Like many of you, I’ve long been passionate about civics and politics. During an internship in high school, I was thrown into helping run a voter registration drive and recruit volunteers. I built a passion and experience for voter engagement and brought it with me to college.
Since my first days with HVC in Fall 2018, recruitment has been the tool that makes our work possible. Having served as Harvard College’s HVC Director of Membership and Director of Organizing, I have learned so much. The work of Harvard Votes Challenge would not be possible without the massive collective effort of volunteers, team members, stakeholders, and, of course, organizers. So — let's talk about how we bring people into our work. What’s our approach to recruitment?
Know what you’re recruiting for
You need to not just know the position; you need to be able to outline the responsibilities and level of commitment for what you’re recruiting for. Having a clear and hard ask for recruitment goes a long way in getting people to say “yes.” Giving people a concrete idea for what they are being asked to do is important.
For example, do you need more people to help you text bank students about their plans to vote? Outline an approximate weekly time commitment. Provide a scheduled training session. Set a date and location for when the remote text banks will be happening as well.
Use your networks and get creative
Are you recruiting for organizers to do voter engagement and registration? Target civically minded people and groups you know — relational recruitment will always be more successful. Is the organizing residential? Target specific needs — recruit someone who lives in a specific area. Is the organizing group or socially based? Target organizations that already directly engage these issues. Think outside your typical network and use people who can get you in touch with likely recruits, including those who are hesitant, skeptical, or too busy to join themselves.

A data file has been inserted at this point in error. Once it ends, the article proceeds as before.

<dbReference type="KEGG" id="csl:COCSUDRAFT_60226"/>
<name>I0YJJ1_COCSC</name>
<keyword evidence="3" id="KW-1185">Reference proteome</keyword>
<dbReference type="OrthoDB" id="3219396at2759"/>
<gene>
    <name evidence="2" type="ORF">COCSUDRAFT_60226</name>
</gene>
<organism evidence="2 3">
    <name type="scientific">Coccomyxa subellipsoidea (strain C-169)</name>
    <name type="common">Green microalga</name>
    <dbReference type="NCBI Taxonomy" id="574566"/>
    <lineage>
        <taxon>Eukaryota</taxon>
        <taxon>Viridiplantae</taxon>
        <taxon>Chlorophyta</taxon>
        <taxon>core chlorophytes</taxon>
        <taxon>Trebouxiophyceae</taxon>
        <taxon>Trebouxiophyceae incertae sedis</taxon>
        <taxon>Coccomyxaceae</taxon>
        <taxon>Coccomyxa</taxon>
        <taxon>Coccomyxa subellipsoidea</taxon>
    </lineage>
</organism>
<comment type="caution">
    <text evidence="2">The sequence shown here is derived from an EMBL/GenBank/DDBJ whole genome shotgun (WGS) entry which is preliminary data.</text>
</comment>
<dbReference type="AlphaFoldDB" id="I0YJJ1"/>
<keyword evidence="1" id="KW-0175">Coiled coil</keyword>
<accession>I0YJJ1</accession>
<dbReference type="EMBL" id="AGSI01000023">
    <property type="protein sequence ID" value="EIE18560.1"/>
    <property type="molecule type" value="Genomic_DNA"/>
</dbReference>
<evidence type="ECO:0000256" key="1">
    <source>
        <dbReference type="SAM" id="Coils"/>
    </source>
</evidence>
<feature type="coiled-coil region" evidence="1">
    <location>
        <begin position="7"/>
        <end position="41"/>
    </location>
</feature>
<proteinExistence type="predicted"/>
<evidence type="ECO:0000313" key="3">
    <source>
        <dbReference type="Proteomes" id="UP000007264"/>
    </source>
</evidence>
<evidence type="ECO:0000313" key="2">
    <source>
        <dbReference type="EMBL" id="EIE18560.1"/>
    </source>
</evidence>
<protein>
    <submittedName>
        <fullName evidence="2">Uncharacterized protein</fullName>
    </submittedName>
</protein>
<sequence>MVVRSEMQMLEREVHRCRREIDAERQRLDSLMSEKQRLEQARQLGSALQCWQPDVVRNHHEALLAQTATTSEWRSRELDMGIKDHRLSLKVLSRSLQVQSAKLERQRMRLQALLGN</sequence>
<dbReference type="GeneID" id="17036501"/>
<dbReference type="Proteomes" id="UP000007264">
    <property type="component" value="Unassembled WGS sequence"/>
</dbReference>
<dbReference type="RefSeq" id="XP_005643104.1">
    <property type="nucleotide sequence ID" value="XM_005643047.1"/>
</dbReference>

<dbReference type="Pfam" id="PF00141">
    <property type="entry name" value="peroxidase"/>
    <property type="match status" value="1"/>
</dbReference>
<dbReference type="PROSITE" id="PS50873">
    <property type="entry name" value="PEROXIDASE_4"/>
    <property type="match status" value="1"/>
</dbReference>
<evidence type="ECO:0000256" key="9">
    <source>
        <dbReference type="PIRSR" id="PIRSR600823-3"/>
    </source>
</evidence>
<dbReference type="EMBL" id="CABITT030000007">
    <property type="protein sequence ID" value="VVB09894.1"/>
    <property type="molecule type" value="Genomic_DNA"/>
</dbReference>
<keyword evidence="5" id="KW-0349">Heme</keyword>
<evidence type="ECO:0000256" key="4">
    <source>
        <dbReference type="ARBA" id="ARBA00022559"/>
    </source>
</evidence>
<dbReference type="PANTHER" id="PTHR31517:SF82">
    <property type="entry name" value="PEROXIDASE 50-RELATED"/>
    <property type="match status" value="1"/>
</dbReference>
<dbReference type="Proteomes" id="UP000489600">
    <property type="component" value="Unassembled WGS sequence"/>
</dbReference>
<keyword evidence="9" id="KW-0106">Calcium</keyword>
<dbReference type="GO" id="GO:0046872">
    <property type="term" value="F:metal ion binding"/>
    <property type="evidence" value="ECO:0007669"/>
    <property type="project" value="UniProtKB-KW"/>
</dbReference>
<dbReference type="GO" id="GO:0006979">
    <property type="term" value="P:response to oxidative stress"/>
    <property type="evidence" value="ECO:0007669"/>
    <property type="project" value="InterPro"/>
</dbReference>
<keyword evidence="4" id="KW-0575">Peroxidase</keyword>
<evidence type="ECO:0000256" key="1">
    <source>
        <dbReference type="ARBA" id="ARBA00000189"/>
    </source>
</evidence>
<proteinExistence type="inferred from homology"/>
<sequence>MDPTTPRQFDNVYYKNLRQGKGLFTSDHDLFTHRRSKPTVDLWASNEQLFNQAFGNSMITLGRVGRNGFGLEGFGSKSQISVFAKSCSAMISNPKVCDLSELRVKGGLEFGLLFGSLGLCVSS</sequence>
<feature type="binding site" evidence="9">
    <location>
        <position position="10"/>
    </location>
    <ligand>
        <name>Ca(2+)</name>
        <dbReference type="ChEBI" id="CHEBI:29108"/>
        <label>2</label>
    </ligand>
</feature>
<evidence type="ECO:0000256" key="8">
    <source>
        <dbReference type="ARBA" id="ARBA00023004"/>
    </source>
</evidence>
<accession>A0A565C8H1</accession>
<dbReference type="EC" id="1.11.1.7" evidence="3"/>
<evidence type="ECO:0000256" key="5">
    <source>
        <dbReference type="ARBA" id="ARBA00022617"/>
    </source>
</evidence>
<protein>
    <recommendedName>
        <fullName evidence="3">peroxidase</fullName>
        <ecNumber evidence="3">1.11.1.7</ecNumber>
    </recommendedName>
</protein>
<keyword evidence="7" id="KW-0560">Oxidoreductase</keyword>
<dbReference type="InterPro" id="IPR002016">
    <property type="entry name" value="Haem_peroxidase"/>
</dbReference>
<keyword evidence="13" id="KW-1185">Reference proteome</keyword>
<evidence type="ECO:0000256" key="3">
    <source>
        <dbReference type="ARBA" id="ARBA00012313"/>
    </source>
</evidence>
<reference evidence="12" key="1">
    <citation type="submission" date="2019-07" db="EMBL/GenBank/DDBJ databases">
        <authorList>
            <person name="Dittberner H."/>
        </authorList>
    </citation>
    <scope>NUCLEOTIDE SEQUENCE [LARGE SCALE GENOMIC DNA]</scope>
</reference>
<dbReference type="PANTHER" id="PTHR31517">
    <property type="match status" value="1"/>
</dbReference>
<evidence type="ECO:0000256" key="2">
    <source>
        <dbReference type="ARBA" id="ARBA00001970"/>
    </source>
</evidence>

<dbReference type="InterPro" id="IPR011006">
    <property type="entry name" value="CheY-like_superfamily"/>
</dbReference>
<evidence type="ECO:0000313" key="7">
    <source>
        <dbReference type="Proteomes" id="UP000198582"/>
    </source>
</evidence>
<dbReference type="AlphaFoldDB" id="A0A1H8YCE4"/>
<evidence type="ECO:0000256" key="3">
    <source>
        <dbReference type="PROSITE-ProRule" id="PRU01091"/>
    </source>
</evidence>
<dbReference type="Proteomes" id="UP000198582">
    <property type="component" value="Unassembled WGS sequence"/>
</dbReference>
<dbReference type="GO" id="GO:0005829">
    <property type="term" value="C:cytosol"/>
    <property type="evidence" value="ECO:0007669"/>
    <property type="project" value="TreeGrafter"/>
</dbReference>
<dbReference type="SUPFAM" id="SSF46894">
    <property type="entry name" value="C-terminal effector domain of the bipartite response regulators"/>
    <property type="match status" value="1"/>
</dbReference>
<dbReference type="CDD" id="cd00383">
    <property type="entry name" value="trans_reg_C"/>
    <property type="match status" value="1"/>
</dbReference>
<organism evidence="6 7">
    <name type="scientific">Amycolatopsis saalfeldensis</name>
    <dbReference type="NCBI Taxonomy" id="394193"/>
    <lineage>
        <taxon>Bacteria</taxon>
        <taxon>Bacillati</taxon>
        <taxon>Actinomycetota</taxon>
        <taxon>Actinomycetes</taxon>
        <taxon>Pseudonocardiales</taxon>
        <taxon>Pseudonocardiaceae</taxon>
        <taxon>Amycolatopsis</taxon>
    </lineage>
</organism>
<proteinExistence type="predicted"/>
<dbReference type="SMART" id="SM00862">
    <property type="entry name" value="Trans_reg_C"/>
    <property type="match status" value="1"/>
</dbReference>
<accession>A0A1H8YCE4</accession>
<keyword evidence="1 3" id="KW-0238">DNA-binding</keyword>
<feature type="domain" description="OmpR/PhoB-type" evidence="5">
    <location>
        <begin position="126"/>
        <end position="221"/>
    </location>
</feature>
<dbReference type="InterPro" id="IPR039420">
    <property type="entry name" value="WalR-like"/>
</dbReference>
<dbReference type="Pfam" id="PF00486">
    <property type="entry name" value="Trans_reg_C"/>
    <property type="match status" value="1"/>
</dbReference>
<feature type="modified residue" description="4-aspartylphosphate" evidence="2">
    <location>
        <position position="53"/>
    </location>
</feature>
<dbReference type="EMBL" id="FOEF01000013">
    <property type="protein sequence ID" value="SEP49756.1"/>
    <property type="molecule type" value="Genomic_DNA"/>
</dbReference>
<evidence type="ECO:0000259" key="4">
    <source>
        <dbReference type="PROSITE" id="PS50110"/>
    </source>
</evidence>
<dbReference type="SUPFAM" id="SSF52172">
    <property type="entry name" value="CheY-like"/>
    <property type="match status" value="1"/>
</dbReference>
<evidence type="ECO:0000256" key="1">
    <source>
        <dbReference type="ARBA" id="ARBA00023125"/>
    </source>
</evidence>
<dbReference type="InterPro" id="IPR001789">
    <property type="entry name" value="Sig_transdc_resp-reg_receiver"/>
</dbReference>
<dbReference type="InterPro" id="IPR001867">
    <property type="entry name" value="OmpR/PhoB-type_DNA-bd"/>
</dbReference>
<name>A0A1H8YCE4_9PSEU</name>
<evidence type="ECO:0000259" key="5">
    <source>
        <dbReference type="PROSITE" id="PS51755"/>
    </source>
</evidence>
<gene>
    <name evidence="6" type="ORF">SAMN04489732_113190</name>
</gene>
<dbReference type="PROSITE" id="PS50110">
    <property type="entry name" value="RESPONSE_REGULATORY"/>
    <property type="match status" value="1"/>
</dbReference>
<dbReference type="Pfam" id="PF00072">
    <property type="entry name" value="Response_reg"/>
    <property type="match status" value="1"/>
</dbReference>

For example, you might be struggling to fill a personnel need in a residential building. Reach out to a staff supervisor or administrator for students they know who would likely be interested. From there, target those students and also ask them if they’d have any possible neighbors or acquaintances interested in joining.
While you should present a clear ask with recruitment, people are busy, and they might not be able to provide a clear commitment. This is where you can develop the “ladder of engagement.” The ladder of engagement indicates an ascending level of commitment for your recruits. If contributing at the amount you’re seeking is too much for someone, then provide them the opportunity to stay involved in a less intense manner. They can continue to engage in the work and, perhaps, get more involved down the line. You can get the most contribution out of anyone by allowing them to volunteer in whatever capacity and level of interest they have. You just might have to recruit some more to reach the necessary capacity your team needs.
For example, you need to recruit students to help table for National Voter Registration Day, and one of the students you’ve reached out to wants to be involved but is busy with class all day. Allow them to stay involved by pubbing the event to their networks and reaching out to friends to make sure they’re registered to vote. When the next event comes around, they may be free to help and willing to make the time for it since they’ve helped before.
Build community and team
Whoever you’re recruiting should know you, and a training or orientation is a great place to start. Open up communication channels for all the people you’ve recruited. Meet in a manner that is interactive! Ultimately, promise and give recruits a community that goes beyond the work they’re doing.
For example, this could be a virtual training over Zoom with time dedicated to every participant getting to know each other and sharing their stories as to why they’re involved.
I got involved with Harvard Votes Challenge in my earliest days as a student. I’ve stuck with this work because I strongly believe in the uplifting power of democracy and the need for everyone to participate and that participation be accessible. This isn’t always easy, but recruiting new volunteers in a smart, authentic way helps bring people into this work and sustains their involvement. We can’t do this work alone — so thank you for helping us bring in new voters and voices into the civic process.
Harvard Votes Challenge Director of Organizing
Class of 2022